bcbradley18:03:01

i'm going at it in two steps

bcbradley18:03:38

one library will be a dumb simple wrapper for me and others who may want to build on it without dealing with oblique interop syntax and the ridiculous naming conventions of lwjgl

bcbradley18:03:44

the other will be the utility library

msuess18:03:02

Are you planning on wrapping the open GL part in a pure way?

bcbradley18:03:05

basically there will be a dumb-wrapper which is as impure as the specification is

bcbradley18:03:25

then there will be a second wrapper which depends on that one which provides as pure a view of open-gl and the other libraries that i can

bcbradley18:03:10

I suspect i won't be able to enforce a lot of clojure's ideas about immutability onto opengl, even if i make the second wrapper really smart

bcbradley18:03:31

but i can try, and anyone who thinks they can do it better can use the first "dumb-wrapper" to do it painlessly

aaron-santos18:03:31

@bcbradley do you have a repo I can bookmark? I’m interested in eventually porting a lib I have. It would be nice to depend on a clojure library than use lwjgl directly.

bcbradley18:03:50

basically the only job of the first wrapper is to provide a straight view of open-gl, open-cl, open-al and all those others without having to say http://org.lwjgl.opengl.GL/glBlah()

bcbradley18:03:54

i mean there are like 3 gls there

bcbradley18:03:56

its a pain in the ass

bcbradley18:03:15

i haven't put anything on github yet, i'm still working on programmatically converting lwjgl into a clojure-y version

bcbradley18:03:52

i'm using java reflection and interop, and some other stuffs like trying to take the type information and add it to the clojure version using (with-meta ...) which works like type-hinting

tbaldridge18:03:18

Well if you import GL, it's basically just (GL/glBlah foo bar)

bcbradley18:03:46

yeah but thats still two GLs

bcbradley19:03:39

besides there are some things in lwjgl that just have silly naming conventions. I forget which class, but one of them i remember has every method start with "m"

aaron-santos19:03:56

do you have any plans to consolidate/make it easier to access constants in GL11, GL12, ….? I find myself doing absolutely awful things to stay sane when working with gl constants (https://github.com/aaron-santos/zaffre/blob/master/src/zaffre/glterminal.clj#L108)

bcbradley19:03:12

what do you suggest?

wei19:03:41

how might one implement a case-insensitive map? one that preserves the case of the keys, not just downcases them

dpsutton19:03:12

so the keys remain untouched and have a case but the lookup is case agnostic?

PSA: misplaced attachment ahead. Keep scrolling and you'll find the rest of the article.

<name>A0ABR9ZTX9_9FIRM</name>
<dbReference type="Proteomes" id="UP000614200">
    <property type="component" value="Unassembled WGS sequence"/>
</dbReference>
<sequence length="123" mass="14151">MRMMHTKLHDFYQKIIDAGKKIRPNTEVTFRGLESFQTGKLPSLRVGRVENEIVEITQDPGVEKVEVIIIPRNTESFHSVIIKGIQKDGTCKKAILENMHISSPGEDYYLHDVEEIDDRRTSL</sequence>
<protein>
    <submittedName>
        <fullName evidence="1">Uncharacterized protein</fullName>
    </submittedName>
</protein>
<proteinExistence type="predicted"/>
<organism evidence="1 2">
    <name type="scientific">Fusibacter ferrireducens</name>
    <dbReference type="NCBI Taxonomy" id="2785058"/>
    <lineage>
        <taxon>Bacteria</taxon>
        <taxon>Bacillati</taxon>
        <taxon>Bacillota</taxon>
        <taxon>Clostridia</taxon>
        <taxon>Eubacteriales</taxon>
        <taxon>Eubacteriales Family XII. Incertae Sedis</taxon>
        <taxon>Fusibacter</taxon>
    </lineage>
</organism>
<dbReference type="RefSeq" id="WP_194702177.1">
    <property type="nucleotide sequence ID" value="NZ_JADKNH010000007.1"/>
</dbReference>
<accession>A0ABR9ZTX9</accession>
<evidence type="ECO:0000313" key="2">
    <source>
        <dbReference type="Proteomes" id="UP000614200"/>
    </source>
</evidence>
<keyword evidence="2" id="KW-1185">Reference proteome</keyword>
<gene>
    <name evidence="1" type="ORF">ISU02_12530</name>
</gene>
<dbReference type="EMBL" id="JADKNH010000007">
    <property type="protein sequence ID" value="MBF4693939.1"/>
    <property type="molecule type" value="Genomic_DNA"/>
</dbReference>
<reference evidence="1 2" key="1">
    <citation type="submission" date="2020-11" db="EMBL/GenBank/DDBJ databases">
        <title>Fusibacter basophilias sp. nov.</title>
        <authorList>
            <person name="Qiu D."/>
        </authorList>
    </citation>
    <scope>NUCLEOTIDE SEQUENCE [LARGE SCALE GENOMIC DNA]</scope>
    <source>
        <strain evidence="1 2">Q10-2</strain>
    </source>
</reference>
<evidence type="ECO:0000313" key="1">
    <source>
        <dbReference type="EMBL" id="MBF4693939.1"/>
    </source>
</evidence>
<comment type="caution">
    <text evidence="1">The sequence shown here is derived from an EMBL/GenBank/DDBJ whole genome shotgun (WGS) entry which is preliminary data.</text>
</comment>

dpsutton19:03:49

and if you do it, you'll have to live with a fundamental incorrectness factor by breaking the bijection between keys and what maps to them:

user> {:a 1 :A 2}
{:a 1, :A 2}

dpsutton19:03:15

so what would this return for you? (case-insensitive-get {:a 1 :A 2} :a)

juliobarros19:03:29

Anybody ever use something called JEXL (http://commons.apache.org/proper/commons-jexl/) in java land? Ever use it with clojure? I need to allow similar user entered expressions in a clojure program and would love to learn from others’ experiences. Thanks in advance.

dpsutton19:03:12

but again, you need it to be correct only on your domain, so if this isn't a problem for you it's not a problem

exit219:03:06

Anyone have any insight on when Clojure Conj will be going on this year? @dnolen Maybe?

alexmiller19:03:22

@njj we should be announcing it soon, but I believe it will be DC-area

exit219:03:55

@alexmiller Awesome thanks dude

dpsutton19:03:57

dang. i was rooting for new orleans

alexmiller19:03:15

@dpsutton I personally would love to do one there :)

dpsutton19:03:29

you should speak to whoever is in charge then 🙂

dpsutton19:03:44

ie, just mutter to yourself "we're doing it in nola"

alexmiller19:03:29

well that’s how we got Austin :)

dpsutton19:03:43

big fan. i got to go to that one because i could drive

dpsutton19:03:54

your conferences are incredible

exit219:03:08

Stoked, this will be my first one

alexmiller19:03:21

I think a Chicago conj would be cool too

shaun-mahood19:03:25

We're up to confirmed 3 Clojure devs in Edmonton if you want to come north... (but please don't since I want to come south again)

bcbradley19:03:07

@wei make a new map from the old one and share structure

dpsutton19:03:09

how would that give case insensitive lookup?

lvh19:03:05

Wooo Chicago.

wei19:03:15

is it possible to change the value of a static private final field in Clojure? perhaps using reflection?

alexmiller19:03:49

you can call the Java reflection APIs

alexmiller19:03:18

whether or not you’re allowed to do that has actually gone back and forth over various JDKs

alexmiller19:03:30

it should go without saying that you shouldn’t do that :)